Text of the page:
Feb 12, 2016
Oregon Editorial Boards Weigh In: It’s Time to Transition Off Coal
The Clean Electricity and Coal Transition Bill is a hot topic of discussion, and local newspaper editorial boards are weighing in. From Astoria to Medford and beyond, the Coal Transition Bill is receiving widespread support. And why shouldn’t it? Crafted by a diverse set of parties -- from investor-owned electric utilities, to environmental and consumer organizations, and the renewable energy industry -- the bill reflects the interests of all those who will benefit from this game-changing piece of legislation.
Nationwide, the cost of coal is going up, and the price of clean energy is coming down. Climate change poses a major threat to our way of life in Oregon, but also represents a great economic opportunity to harness the power of clean, renewable energy. The Coal Transition Bill offers a common sense approach to this transition, and will make Oregon a national leader in the movement to adopt clean energy. The vote within Oregon’s legislature may still be out, but the verdict among editorial boards is in -- the Clean Electricity and Coal Transition Bill is good for Oregon.
" We urge the Legislature to pass the Clean Electricity and Coal Transition bill and ensure that Oregon leads the way to a cleaner, more prosperous future."
Portland Business Journal
"What makes this so urgent? Utilities are planning over long-term horizons. Those are decisions they have to live with for many decades. Energy markets are volatile. Coal markets are kind of collapsing, and no one would have figured that happening 10 years ago."
“Most Oregonians get it: The age of coal is over. Nations, states and companies that don’t immediately begin a serious transition to non-coal electricity will face a steep upward curve in costs, which will be passed along to consumers and future generations.”
"Most Oregonians get it: The age of coal is over. Nations, states and companies that don’t immediately begin a serious transition to non-coal electricity will face a steep upward curve in costs, which will be passed along to consumers and future generations."
Source Weekly (Bend)
“If coal burning continues, in just one generation, Oregon's snowpack, an essential source of drinking water and farm irrigation, will be significantly reduced. The result will be an escalation in wildfires, flooding, air pollution, pests and species extinction. Get off the killer coal now, Oregon; lead the way for the rest of the world.”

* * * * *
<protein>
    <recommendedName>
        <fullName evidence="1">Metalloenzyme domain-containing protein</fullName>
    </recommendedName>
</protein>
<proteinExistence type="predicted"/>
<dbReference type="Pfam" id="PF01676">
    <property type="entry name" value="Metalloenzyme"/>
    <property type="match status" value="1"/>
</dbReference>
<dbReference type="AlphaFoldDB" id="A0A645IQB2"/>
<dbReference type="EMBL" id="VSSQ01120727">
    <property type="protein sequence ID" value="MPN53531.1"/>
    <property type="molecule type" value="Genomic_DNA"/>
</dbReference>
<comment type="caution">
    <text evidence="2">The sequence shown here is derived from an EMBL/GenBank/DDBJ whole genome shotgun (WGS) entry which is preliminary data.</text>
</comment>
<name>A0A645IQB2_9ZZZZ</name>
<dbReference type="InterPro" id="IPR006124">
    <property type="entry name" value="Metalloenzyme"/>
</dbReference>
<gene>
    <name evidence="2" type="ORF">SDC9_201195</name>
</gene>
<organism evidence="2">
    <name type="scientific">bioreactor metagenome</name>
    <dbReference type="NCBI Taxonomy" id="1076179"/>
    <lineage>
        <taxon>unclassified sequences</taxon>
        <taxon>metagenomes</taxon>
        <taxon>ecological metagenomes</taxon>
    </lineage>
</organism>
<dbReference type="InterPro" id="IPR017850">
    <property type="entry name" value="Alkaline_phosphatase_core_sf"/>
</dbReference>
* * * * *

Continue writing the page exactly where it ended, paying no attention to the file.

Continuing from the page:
Portland Business Journal
”...this plan delivers goals that are acceptable not only to the environmental groups and utilities that crafted it, but to a wide swath or Oregonians who in polls have shown a preference for renewable energy. I hope that lawmakers will recognize this and act accordingly after considering this plan in February.”
"As the 2016 Oregon Legislature convenes this week, lawmakers should work to improve — and, ultimately, approve — the energy plan negotiated between Portland General Electric, PacifiCorp and environmental and citizen groups. After reviewing the broad outlines of the deal, the Pamplin newspapers’ editorial board is persuaded that it will protect the vast majority of the two utilities’ customers even as coal-generated energy is eliminated from Oregon’s mix of power supplies.
Medford Mail Tribune
"Coal is clearly on its way out as a source of electric power. Lawmakers can take control of the phase-out process or leave it up to voters and the marketplace."
“Even in this short session in 2016 the legislature has the opportunity to do something about our inadequate minimum wage laws, and about too much money in Oregon politics, as well as other needed legislation. But what could be more important than doing what needs to be done to help prevent the possible extinction of our species? Everything else pales in comparison.”
The Statesman Journal
“The state's two largest power companies have agreed that by 2030 they will end most use of electricity generated from coal. In return for that commitment by Portland General Electric and Pacific Power, environmental organizations agreed to drop their plans for anti-coal ballot measures. Kudos to both sides.”